What started as an air filter manufacturer in 1964 has now come to be one of the most trusted names when it comes to helmets in India. Steelbird Helmets now supplies to motorcycle manufacturers like Royal Enfield and has a simple motto: “Nobody should die wearing a Steelbird helmet,” as told by Rajeev Kapur, Managing Director, Steebird Helmets. We got in a conversation with Kapur to find out about the future plans for Steelbird Helmets and about what he thinks of government proposals on the ban on non-ISI helmets.
Steelbird Helmets has an R&D centre in Noida and one in Italy, three manufacturing plants in Baddi, Himachal Pradesh, and four in Noida, Uttar Pradesh. The manufacturer currently has a production capacity of 22,000 helmets a day and is working to increase the capacity to 40,000 helmets a day.
Ban on non-ISI helmets
Kapur welcomes the ban on the sale of helmets that do not adhere to ISI standards. He says that there are 224 helmet manufacturers in the country certified by Bureau of India Standard (BIS) but 90% of them are producing fake helmets.
About the possible ban on international standard helmets like DOT and ECE, he says that the likes of Arai or HJC helmets are definitely of higher quality standards, but if these helmets are allowed to be sold in India, how will the government control quality and make sure that fake units are not being sold in the name of international standards.
If foreign brands are to retail helmets in India, they must acquire ISI certification and complete all homologation requirements for the country they want to sell in – just like a European brand has to adhere to US standards in order to sell in the US.
When asked that is it fair to make these international manufacturers adhere with BIS quality considering that, for example, a DOT or SNELL certified helmet provides better protection, Kapur explains that the speed limits in India are maximum 100 km/h and that two-wheeler riders do not ride at 200 km/h or above here.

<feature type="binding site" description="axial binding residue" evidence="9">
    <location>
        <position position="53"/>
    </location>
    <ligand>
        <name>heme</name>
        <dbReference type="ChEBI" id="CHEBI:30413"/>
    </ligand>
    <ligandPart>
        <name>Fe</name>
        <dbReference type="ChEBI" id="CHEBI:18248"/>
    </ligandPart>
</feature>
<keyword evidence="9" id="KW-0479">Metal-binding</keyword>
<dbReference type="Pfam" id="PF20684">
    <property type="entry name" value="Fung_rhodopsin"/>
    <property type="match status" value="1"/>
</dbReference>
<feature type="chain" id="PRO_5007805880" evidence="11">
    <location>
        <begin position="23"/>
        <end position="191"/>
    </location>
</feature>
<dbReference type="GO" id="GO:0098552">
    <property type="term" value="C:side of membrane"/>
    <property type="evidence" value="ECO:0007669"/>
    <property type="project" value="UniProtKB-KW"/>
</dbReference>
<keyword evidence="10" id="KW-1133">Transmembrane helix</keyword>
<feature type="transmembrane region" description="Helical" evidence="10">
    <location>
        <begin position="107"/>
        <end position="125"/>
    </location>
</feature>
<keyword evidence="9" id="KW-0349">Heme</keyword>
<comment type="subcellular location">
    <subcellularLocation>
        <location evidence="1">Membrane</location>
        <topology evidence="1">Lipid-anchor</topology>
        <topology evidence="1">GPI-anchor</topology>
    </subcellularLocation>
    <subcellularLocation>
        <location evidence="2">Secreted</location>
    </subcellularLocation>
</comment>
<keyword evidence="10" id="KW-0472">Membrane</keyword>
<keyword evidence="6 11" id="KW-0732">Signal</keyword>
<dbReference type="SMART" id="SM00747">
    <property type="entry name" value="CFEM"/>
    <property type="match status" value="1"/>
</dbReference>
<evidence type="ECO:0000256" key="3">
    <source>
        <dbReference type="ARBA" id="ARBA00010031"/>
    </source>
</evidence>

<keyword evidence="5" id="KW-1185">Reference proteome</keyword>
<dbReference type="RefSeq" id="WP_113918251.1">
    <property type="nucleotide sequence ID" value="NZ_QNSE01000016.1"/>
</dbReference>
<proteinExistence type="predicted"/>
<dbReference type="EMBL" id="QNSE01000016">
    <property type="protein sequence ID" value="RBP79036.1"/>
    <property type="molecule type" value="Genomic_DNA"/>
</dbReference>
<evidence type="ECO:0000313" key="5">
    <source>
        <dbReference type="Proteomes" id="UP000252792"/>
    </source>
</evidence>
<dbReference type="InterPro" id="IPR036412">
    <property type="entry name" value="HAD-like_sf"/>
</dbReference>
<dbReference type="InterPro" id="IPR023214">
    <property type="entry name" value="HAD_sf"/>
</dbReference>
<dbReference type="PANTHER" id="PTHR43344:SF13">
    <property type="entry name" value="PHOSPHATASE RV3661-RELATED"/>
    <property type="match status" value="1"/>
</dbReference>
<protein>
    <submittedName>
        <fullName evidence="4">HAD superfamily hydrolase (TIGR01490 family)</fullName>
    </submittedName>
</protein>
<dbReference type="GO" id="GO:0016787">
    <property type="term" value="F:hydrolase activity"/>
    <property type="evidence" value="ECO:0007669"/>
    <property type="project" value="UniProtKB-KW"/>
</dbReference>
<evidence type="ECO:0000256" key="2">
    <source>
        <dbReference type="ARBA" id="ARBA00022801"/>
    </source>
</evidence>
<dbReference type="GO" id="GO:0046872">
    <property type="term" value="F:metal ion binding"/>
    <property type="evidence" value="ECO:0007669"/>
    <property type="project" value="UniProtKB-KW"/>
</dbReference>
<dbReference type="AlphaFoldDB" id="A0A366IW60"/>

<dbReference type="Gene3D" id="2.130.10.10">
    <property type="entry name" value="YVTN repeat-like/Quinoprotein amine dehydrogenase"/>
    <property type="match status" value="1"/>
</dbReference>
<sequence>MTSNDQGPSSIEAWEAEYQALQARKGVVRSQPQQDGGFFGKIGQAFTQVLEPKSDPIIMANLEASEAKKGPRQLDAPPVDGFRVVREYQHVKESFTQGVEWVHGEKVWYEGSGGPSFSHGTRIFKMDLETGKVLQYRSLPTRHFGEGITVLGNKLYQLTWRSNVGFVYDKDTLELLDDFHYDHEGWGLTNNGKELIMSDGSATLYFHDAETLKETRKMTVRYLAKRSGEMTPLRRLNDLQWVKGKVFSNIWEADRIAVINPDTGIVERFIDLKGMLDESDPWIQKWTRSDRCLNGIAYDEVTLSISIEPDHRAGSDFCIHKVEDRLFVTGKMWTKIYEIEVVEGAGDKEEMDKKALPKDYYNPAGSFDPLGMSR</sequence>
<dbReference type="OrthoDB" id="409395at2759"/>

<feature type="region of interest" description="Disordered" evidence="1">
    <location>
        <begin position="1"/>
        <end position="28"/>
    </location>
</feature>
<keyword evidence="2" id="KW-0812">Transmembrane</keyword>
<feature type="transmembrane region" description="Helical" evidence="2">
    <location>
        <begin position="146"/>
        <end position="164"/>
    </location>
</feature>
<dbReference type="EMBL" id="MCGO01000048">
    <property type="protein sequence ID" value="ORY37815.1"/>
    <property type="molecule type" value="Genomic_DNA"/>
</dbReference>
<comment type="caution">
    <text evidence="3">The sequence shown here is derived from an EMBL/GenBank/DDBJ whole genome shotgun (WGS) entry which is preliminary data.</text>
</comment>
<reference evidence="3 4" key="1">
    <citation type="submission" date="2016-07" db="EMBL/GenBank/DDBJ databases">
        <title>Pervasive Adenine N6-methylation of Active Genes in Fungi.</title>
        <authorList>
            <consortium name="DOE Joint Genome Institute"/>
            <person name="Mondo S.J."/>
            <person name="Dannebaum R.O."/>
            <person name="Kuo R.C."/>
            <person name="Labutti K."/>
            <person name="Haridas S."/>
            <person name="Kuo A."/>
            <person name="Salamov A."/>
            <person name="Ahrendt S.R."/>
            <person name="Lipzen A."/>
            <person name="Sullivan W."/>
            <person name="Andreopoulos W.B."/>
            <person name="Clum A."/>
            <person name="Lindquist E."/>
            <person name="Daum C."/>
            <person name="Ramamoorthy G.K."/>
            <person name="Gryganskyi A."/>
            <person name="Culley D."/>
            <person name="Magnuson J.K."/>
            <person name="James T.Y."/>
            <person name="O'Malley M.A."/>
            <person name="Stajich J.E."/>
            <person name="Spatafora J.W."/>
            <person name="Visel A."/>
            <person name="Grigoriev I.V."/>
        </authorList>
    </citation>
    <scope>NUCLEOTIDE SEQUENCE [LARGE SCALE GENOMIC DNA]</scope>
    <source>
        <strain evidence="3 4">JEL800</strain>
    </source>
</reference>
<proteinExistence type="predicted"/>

New Steelbird helmets
Steelbird, Kapur says, is the manufacturer of the lightest helmets in India and was also the first to launch a handsfree helmet. He also tells us that Steelbird will be launching new helmets this year and the next. He further explains that Steelbird already has helmets with air-conditioners fitted to them, but then also notes that since India is a price-sensitive market, launching them here would not account for large sales numbers. Steelbird has also launched a cricket helmet and we might see Steelbird helmets on cricket fields soon.
Promoting the use of helmets
Rajeev Kapur has requested the government and reiterates his point, saying that GST on helmets should be reduced from the current 18% to 5% adding that they should not be treated as luxury goods because helmets are necessary life-saving equipment. He makes a simple example to promote the use of helmets, saying that why do people get insurance done on their vehicles? It isn’t every day your car crashes or gets stolen but even so you like to be assured that in the event of something like that happening, you are insured. Similarly helmets, he says, are an insurance for your life. It isn’t every day you’ll crash but if you do, you’ll be assured your head isn’t harmed.
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